Slovenia Presents Case for ECHR to Hear Lawsuit against Croatia over LB Bank

By , 12 Jun 2019, 15:03 PM Business
Slovenia Presents Case for ECHR to Hear Lawsuit against Croatia over LB Bank echr.coe.int

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STA, 12 June 2019 - The Grand Chamber of the European Court of Human Rights (ECHR) held an oral hearing on Wednesday in Slovenia's case against Croatia over Croatian companies' debt to the defunct Ljubljanska Banka (LB). Slovenia presented the lawsuit as substantiated and admissible.

The government said after the hearing that this had been "the first opportunity for Slovenia to present its arguments and evidence concerning violations committed to the detriment of LB in 48 proceedings before Croatian courts".

Slovenia argues that Croatian judicial and executive authorities have been systematically preventing LB, the biggest bank in the former Yugoslavia, from recovering debts incurred by Croatian companies in the 1990s.

This is even though Slovenia as the bank's owner has had to settle the bank's debt to the retail clients who held their savings deposits with the bank.

Slovenia's claim to just satisfaction amounts to EUR 429.5 million, a figure calculated on the basis of an appraisal of LB's assets conducted by an auditing firm.

Ana Polak Petrič, Slovenia's high representative for succession, pointed out before the ECHR Grand Chamber that the European Convention on Human Rights "guarantees rights to all natural and legal persons".

"The rejection of Slovenia's application by the Court would imply that state-owned legal entities do not enjoy such rights and that the Court is unable to guarantee the protection of their rights," she said.

Slovenia's arguments were presented before the court by Ben Juratowitch, head of the Slovenian legal counsel, who said "Slovenia's application is substantiated and admissible and Slovenia has the right to refer Croatia's breaches to the court in an inter-state application".

Polak Petrič told the press after the hearing that she hoped the key Slovenian arguments had been presented successfully, a key argument being Article 33 of the European Convention on Human Rights "which gives Slovenia the right to file an inter-state application if it finds another Council of Europe member violated the rights stemming from this convention".

Polak Petrič said that these rights apply to all natural and legal persons, including state-owned and that Slovenia met all the admissibility criteria.

Slovenia therefore argues that Croatia's objection regarding the admissibility of the application is unfounded. Any other interpretation by the court would result in a precedent with far-reaching effects, also paving the way for arbitrary and unequal treatment of state-owned companies operating in foreign countries, the press release says.

It adds that in the interest of the international community, outstanding disputes should be resolved as soon as possible and in a peaceful manner, which is of particular importance for the region that is dealing with many unresolved issues.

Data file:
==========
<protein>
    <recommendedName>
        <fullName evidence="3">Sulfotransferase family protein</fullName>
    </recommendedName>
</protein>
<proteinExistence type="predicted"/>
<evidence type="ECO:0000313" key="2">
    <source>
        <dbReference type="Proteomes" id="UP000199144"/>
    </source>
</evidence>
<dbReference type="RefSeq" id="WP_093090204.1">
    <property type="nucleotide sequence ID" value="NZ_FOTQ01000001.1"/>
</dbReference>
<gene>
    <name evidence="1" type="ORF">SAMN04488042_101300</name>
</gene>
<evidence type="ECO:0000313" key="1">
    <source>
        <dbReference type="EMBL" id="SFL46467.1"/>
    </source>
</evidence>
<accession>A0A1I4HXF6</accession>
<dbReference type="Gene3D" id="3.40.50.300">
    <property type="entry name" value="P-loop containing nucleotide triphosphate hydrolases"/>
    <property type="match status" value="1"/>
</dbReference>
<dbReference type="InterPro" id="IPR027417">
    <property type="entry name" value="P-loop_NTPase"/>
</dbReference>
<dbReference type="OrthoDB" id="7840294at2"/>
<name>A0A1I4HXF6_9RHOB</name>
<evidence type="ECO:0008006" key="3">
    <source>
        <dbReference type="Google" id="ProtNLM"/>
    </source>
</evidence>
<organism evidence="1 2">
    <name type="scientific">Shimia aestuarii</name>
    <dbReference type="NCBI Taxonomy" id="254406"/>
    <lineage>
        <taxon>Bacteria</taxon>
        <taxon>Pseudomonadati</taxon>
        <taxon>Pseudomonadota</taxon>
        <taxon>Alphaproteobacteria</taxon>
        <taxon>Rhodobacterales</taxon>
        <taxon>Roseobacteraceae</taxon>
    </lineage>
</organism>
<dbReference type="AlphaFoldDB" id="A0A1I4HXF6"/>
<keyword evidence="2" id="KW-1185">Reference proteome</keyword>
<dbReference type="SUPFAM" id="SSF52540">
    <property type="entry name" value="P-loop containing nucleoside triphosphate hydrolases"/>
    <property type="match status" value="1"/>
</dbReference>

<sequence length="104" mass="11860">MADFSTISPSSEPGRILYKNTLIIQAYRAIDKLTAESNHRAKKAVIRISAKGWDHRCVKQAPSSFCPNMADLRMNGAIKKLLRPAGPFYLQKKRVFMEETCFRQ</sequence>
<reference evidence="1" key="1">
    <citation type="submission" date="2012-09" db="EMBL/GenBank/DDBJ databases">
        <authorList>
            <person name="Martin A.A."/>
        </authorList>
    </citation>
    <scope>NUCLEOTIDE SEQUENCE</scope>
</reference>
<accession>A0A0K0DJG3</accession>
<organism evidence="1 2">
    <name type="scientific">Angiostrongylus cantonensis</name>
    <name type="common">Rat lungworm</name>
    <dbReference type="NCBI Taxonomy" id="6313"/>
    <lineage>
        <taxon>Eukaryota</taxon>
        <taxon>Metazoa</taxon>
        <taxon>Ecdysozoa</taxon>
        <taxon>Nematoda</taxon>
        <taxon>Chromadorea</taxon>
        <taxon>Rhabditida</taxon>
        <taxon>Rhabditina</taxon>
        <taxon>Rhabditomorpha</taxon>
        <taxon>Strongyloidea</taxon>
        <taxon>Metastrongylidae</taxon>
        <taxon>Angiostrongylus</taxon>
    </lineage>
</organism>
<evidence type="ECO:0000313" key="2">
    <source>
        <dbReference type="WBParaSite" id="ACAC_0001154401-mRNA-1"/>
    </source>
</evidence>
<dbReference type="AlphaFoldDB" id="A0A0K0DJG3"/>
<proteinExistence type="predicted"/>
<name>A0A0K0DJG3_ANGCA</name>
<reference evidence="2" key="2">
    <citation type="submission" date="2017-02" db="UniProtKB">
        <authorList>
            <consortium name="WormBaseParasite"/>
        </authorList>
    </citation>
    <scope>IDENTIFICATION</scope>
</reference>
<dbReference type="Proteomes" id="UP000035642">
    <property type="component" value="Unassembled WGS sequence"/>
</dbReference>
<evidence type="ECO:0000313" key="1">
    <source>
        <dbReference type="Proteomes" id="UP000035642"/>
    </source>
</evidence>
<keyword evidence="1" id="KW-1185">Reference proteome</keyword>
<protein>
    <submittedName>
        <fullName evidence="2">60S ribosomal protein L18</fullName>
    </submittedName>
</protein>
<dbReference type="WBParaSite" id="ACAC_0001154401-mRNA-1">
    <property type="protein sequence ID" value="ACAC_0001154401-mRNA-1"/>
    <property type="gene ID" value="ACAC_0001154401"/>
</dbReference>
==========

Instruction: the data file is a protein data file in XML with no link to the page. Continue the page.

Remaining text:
"Based on the principle of the rule of law and the trust in international justice, Slovenia has brought this outstanding issue before the ECHR" - Slovenia brought the application in 2016.

A video recording of the hearing released by the court shows that today's debate focused mainly on the question of LB's role in relation to the state.

Croatian lawyer Jeremy McBride argued that LB was an entity operating in the interests of the state and was in fact a governmental organisation which he said was not entitled to bring applications before the court.

Polak Petrič and Juratowich countered the claim in detail, emphasizing that the main point was that through their arbitrary conduct the Croatian government and judiciary authorities sought to protect Croatian companies from their debt to the bank being enforced.

They noted that former Croatian Finance Minister and Deputy Prime Minister Slavko Linić boasted in 2015 that as minister he banned any payments being made to LB.

ECHR judges inquired mostly about LB's status and how it is associated with the state. Juratowich underscored that LB was not a government body and was not part of the state apparatus.

Even though state-owned, it is not a state entity nor does it have special powers and has never performed public functions, Juratowich argued.

He also noted that the bank was not state-owned when it issued loans to Croatian companies. The Croatian central bank revoked in 1991 LB's right to operate in Croatian territory, so the Slovenian lawyer said it was ironic of Croatia to claim that the bank was no longer operational.

Slovenia took ownership of LB through a 1994 constitutional law, but still the supervisory board which includes state representatives cannot affect the management's decisions, Juratowich explained.

Given the usual practice in inter-state applications, Slovenia expects the court's decision on the admissibility of its application by the end of 2019 or in the first half of 2020.

The Strasbourg court had already decided on LB claims against Croatian companies in June 2015, but ruled the case, brought by the defunct bank, inadmissible because the bank was state-owned.

Governmental bodies or public companies under the strict control of a state are not entitled to bring an individual application before the ECHR. The court did not deliberate on the case substantively.

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